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Ferritin Blood Test

What is a Ferritin Blood Test?

A ferritin blood test measures the level of ferritin in your blood. Ferritin is a protein that stores iron inside your cells. You need iron to make healthy red blood cells. Red blood cells carry oxygen from your lungs to the rest of your body. Iron is also important for healthy muscles, bone marrow, and organ function. Too little or too much iron in your system can cause serious health problems if not treated.

Other names: serum ferritin, serum ferritin level, ferritin serum

What is it used for?

A ferritin blood test is used to check your iron levels. It can help your health care provider find out if your body has the right amount of iron to stay healthy.

Why do I need a ferritin blood test?

You may need this test if you have symptoms of iron levels that are too low or too high.

Symptoms of iron levels that are too low include:

Symptoms of iron levels that are too high can vary and tend to get worse over time. Symptoms may include:

You may also need this test if you have restless legs syndrome, a condition that may be related to low iron levels.

What happens during a ferritin blood test?

A health care professional will take a blood sample from a vein in your arm, using a small needle. After the needle is inserted, a small amount of blood will be collected into a test tube or vial. You may feel a little sting when the needle goes in or out. This usually takes less than five minutes.

Will I need to do anything to prepare for the test?

Your health care provider may ask you to fast (not eat or drink) for 12 hours before your test. The test is usually done in the morning. If you have any questions about how to prepare for your test, talk to your health care provider.

Are there any risks to the test?

There is very little risk to having a blood test. You may have slight pain or bruising at the spot where the needle was put in, but most symptoms go away quickly.

What do the results mean?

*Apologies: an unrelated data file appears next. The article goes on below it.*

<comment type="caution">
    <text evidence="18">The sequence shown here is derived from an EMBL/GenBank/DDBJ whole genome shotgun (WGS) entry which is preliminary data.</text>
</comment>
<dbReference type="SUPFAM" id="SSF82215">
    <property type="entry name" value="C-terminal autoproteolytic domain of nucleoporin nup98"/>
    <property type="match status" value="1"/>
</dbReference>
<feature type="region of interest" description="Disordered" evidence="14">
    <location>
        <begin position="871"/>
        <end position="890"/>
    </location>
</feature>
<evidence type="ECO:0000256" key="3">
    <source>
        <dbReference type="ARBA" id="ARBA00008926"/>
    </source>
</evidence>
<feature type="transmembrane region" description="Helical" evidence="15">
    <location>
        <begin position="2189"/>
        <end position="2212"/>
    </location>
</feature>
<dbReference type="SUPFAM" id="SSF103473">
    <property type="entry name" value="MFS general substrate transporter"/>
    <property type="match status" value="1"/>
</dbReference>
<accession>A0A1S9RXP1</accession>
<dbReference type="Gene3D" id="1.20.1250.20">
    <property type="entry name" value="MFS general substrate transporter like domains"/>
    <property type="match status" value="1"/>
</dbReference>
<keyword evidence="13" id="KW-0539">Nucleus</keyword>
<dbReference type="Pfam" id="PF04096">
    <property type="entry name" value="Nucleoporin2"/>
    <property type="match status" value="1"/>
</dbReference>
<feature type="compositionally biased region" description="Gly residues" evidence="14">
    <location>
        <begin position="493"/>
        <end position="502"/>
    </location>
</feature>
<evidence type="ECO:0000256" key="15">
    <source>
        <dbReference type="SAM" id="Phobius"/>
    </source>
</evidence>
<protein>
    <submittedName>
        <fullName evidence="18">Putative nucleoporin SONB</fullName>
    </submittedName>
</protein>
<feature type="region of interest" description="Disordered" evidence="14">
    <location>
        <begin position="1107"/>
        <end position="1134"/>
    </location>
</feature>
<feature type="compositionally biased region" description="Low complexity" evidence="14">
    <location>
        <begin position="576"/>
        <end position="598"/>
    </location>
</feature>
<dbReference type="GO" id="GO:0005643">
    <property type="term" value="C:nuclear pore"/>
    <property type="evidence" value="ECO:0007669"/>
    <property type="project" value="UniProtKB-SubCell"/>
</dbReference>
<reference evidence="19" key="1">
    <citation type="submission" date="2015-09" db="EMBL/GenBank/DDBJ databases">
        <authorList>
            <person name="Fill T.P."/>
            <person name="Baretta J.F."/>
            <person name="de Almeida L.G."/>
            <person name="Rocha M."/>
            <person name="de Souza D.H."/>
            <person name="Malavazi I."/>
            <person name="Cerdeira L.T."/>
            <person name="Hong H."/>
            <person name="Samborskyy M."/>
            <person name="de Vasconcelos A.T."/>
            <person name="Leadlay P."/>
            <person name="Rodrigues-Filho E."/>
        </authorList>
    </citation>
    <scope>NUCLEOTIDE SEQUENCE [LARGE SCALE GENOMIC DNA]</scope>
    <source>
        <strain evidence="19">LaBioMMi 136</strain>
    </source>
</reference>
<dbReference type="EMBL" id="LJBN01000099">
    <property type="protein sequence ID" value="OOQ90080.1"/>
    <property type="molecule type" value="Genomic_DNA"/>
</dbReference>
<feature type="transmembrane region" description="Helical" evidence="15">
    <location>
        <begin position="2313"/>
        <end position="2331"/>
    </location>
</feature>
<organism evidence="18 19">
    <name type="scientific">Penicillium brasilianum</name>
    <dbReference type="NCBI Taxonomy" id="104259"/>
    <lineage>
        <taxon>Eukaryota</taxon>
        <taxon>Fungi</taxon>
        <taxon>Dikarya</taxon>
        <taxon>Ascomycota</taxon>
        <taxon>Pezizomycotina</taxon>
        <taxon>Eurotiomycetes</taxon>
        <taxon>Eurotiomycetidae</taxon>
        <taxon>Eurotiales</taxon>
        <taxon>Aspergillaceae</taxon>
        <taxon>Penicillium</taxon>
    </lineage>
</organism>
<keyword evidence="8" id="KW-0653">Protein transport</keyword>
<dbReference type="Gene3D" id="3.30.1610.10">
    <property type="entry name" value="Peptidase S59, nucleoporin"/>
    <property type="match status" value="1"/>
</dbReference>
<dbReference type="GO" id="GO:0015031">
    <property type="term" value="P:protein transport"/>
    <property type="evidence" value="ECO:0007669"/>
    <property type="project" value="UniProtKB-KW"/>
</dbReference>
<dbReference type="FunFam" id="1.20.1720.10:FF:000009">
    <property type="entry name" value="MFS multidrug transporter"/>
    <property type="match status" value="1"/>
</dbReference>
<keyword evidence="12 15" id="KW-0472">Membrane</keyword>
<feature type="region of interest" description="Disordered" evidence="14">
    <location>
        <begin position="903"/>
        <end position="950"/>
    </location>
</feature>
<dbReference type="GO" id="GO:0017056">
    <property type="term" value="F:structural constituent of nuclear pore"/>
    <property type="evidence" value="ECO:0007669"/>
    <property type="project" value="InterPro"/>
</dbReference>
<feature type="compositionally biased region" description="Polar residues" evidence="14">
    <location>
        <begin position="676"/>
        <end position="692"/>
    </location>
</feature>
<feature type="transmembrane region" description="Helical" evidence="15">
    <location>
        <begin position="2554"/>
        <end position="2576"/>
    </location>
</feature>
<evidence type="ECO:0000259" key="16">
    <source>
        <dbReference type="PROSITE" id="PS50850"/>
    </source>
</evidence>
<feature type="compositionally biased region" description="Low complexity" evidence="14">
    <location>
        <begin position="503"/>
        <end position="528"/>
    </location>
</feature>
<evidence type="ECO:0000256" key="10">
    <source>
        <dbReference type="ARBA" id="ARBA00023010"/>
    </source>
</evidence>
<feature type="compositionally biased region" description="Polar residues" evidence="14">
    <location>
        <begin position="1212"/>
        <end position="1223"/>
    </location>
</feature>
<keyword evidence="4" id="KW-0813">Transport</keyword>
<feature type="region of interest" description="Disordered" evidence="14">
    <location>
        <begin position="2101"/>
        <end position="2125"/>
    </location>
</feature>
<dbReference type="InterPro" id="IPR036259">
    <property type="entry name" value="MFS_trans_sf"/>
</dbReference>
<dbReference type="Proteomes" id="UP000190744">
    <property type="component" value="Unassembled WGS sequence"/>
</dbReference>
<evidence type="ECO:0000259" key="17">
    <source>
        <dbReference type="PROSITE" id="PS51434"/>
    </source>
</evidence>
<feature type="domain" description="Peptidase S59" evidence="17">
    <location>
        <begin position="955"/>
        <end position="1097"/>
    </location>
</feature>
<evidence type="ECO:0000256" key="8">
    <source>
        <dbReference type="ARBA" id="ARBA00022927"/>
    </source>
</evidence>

Lower than normal ferritin levels may mean you have iron deficiency anemia or another condition related to low iron levels. Iron deficiency anemia is a common type of anemia, a disorder in which your body doesn't make enough red blood cells. Iron deficiency anemia can cause heart problems, infections, and other health issues.

Higher than normal ferritin levels can mean you have too much iron in your body. Conditions that cause increased iron levels include liver disease, alcohol abuse, and hemochromatosis, a disorder that can lead to cirrhosis, heart disease, and diabetes.

If your ferritin results are not normal, it does not necessarily mean you have a medical condition needing treatment. Certain medicines can decrease or increase your ferritin levels. If you have questions about your results, talk to your health care provider.

Is there anything else I need to know about a ferritin blood test?

Most conditions that cause too little or too much iron can be successfully treated with medicines, diet, and/or other therapies.

References

  1. Hinkle J, Cheever K. Brunner & Suddarth's Handbook of Laboratory and Diagnostic Tests. 2nd Ed, Kindle. Philadelphia: Wolters Kluwer Health, Lippincott Williams & Wilkins; c2014. Ferritin, Serum; 296 p.
  2. Lab Tests Online [Internet]. Washington D.C.: American Association for Clinical Chemistry; c2001–2017. Ferritin: The Test [updated 2013 Jul 21; cited 2017 Nov 2]; [about 3 screens]. Available from: